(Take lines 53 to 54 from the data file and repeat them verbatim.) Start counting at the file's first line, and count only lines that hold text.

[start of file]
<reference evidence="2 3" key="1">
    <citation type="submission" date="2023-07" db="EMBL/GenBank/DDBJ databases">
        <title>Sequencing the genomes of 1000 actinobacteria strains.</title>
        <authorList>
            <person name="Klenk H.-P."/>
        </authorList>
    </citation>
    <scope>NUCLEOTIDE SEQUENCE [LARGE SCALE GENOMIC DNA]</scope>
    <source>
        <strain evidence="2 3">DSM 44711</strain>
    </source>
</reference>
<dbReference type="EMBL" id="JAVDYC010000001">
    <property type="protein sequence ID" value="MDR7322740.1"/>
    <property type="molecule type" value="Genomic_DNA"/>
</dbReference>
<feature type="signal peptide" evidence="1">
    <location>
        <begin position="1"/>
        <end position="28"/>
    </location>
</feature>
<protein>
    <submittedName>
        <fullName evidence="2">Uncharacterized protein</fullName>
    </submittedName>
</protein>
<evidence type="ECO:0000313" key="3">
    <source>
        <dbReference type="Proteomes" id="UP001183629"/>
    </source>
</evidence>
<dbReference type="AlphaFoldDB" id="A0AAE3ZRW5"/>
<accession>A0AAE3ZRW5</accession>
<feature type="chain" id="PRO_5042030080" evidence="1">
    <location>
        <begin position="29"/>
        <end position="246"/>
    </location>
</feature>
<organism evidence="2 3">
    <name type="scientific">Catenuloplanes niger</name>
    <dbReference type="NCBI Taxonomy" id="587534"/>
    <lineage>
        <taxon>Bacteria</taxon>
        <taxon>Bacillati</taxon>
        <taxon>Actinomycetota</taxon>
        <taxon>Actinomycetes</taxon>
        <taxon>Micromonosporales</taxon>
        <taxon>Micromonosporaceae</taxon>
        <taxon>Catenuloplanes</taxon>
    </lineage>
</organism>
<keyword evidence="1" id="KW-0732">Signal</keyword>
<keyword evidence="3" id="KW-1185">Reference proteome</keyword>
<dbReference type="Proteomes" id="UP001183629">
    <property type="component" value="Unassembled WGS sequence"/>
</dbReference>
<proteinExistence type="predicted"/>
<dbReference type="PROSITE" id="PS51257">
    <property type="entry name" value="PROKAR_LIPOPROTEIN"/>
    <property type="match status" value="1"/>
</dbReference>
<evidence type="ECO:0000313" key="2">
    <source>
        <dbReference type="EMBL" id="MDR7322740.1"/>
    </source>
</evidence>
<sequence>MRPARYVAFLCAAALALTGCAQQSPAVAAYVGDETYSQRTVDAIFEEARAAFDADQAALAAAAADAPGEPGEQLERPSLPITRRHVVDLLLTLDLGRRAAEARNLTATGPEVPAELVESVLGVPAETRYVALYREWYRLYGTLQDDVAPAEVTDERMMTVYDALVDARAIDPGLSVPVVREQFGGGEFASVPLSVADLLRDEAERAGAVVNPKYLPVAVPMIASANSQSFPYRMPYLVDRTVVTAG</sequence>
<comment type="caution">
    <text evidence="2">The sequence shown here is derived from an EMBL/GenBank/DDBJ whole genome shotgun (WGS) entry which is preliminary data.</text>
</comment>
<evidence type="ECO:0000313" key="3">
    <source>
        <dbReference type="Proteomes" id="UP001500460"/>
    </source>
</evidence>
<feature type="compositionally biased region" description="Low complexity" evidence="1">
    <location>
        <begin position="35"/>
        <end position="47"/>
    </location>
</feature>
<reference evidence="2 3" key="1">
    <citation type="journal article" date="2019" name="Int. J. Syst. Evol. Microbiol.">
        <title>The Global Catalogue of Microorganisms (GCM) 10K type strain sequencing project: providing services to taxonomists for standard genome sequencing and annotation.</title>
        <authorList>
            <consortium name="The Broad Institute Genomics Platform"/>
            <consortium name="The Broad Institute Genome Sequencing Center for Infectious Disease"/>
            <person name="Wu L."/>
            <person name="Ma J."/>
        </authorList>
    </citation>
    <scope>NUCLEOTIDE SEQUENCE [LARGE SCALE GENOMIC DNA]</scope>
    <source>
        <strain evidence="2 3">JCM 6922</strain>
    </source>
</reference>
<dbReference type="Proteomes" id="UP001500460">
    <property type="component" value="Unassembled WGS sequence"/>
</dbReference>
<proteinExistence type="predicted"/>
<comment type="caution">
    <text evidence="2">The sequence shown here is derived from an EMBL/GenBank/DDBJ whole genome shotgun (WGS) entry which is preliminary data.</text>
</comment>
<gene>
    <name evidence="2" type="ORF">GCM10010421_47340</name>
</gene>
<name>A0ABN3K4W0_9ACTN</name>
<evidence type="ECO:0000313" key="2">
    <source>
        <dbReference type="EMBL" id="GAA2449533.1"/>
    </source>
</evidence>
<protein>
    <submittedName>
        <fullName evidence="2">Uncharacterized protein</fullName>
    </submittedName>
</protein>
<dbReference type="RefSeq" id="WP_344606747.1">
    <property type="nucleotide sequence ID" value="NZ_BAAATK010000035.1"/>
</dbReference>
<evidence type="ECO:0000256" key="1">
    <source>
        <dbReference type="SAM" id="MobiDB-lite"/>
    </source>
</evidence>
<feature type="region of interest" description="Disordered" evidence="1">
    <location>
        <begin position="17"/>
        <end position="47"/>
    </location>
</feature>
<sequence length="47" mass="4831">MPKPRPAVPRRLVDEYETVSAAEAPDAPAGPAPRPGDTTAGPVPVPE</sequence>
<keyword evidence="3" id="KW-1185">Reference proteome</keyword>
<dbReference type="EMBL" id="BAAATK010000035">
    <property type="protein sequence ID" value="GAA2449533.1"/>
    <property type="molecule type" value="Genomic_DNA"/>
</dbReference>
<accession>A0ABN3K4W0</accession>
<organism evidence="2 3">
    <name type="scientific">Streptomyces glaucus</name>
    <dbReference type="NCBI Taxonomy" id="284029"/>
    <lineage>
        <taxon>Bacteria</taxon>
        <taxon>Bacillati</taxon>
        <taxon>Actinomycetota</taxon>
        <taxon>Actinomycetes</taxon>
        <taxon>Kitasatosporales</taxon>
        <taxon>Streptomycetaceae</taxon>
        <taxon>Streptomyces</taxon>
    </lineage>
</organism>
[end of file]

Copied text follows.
</organism>
<keyword evidence="1" id="KW-0732">Signal</keyword>